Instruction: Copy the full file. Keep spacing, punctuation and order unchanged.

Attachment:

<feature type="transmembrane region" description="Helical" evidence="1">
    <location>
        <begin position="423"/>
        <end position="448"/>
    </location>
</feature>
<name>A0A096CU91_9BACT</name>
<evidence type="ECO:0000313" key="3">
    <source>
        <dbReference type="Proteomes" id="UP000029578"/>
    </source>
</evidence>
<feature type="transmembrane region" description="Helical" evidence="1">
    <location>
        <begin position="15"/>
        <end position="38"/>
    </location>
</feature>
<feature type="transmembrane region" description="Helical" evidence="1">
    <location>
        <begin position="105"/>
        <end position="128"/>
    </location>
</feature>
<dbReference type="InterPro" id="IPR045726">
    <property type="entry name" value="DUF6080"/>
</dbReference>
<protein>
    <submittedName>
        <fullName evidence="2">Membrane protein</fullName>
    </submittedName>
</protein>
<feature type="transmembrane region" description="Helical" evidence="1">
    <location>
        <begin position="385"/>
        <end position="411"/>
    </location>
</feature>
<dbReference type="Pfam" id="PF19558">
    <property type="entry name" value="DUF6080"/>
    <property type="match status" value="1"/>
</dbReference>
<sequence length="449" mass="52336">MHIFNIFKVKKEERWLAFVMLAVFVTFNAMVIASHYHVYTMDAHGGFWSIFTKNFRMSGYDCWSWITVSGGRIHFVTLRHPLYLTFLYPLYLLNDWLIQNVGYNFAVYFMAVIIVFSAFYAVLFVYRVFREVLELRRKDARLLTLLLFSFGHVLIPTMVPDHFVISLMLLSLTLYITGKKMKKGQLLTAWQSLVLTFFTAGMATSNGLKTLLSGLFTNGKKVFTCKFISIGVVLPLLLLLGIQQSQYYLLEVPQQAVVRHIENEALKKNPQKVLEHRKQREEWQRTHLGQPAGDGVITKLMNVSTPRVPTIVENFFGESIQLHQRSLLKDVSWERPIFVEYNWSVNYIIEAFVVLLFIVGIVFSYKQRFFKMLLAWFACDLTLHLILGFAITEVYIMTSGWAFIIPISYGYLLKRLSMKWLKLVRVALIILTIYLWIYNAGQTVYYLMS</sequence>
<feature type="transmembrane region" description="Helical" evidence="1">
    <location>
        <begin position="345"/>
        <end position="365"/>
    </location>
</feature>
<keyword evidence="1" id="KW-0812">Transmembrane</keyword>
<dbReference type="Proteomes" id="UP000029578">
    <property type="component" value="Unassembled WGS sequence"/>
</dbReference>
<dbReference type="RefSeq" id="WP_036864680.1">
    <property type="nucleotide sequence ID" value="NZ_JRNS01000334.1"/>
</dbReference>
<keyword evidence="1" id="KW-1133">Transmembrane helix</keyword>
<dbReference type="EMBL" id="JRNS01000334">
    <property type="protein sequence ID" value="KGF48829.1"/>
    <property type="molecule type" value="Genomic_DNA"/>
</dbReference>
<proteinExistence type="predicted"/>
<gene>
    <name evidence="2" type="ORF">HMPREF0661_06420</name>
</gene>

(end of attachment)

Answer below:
<feature type="transmembrane region" description="Helical" evidence="1">
    <location>
        <begin position="423"/>
        <end position="448"/>
    </location>
</feature>
<name>A0A096CU91_9BACT</name>
<evidence type="ECO:0000313" key="3">
    <source>
        <dbReference type="Proteomes" id="UP000029578"/>
    </source>
</evidence>
<feature type="transmembrane region" description="Helical" evidence="1">
    <location>
        <begin position="15"/>
        <end position="38"/>
    </location>
</feature>
<feature type="transmembrane region" description="Helical" evidence="1">
    <location>
        <begin position="105"/>
        <end position="128"/>
    </location>
</feature>
<dbReference type="InterPro" id="IPR045726">
    <property type="entry name" value="DUF6080"/>
</dbReference>
<protein>
    <submittedName>
        <fullName evidence="2">Membrane protein</fullName>
    </submittedName>
</protein>
<feature type="transmembrane region" description="Helical" evidence="1">
    <location>
        <begin position="385"/>
        <end position="411"/>
    </location>
</feature>
<dbReference type="Pfam" id="PF19558">
    <property type="entry name" value="DUF6080"/>
    <property type="match status" value="1"/>
</dbReference>
<sequence length="449" mass="52336">MHIFNIFKVKKEERWLAFVMLAVFVTFNAMVIASHYHVYTMDAHGGFWSIFTKNFRMSGYDCWSWITVSGGRIHFVTLRHPLYLTFLYPLYLLNDWLIQNVGYNFAVYFMAVIIVFSAFYAVLFVYRVFREVLELRRKDARLLTLLLFSFGHVLIPTMVPDHFVISLMLLSLTLYITGKKMKKGQLLTAWQSLVLTFFTAGMATSNGLKTLLSGLFTNGKKVFTCKFISIGVVLPLLLLLGIQQSQYYLLEVPQQAVVRHIENEALKKNPQKVLEHRKQREEWQRTHLGQPAGDGVITKLMNVSTPRVPTIVENFFGESIQLHQRSLLKDVSWERPIFVEYNWSVNYIIEAFVVLLFIVGIVFSYKQRFFKMLLAWFACDLTLHLILGFAITEVYIMTSGWAFIIPISYGYLLKRLSMKWLKLVRVALIILTIYLWIYNAGQTVYYLMS</sequence>
<feature type="transmembrane region" description="Helical" evidence="1">
    <location>
        <begin position="345"/>
        <end position="365"/>
    </location>
</feature>
<keyword evidence="1" id="KW-0812">Transmembrane</keyword>
<dbReference type="Proteomes" id="UP000029578">
    <property type="component" value="Unassembled WGS sequence"/>
</dbReference>
<dbReference type="RefSeq" id="WP_036864680.1">
    <property type="nucleotide sequence ID" value="NZ_JRNS01000334.1"/>
</dbReference>
<keyword evidence="1" id="KW-1133">Transmembrane helix</keyword>
<dbReference type="EMBL" id="JRNS01000334">
    <property type="protein sequence ID" value="KGF48829.1"/>
    <property type="molecule type" value="Genomic_DNA"/>
</dbReference>
<proteinExistence type="predicted"/>
<gene>
    <name evidence="2" type="ORF">HMPREF0661_06420</name>
</gene>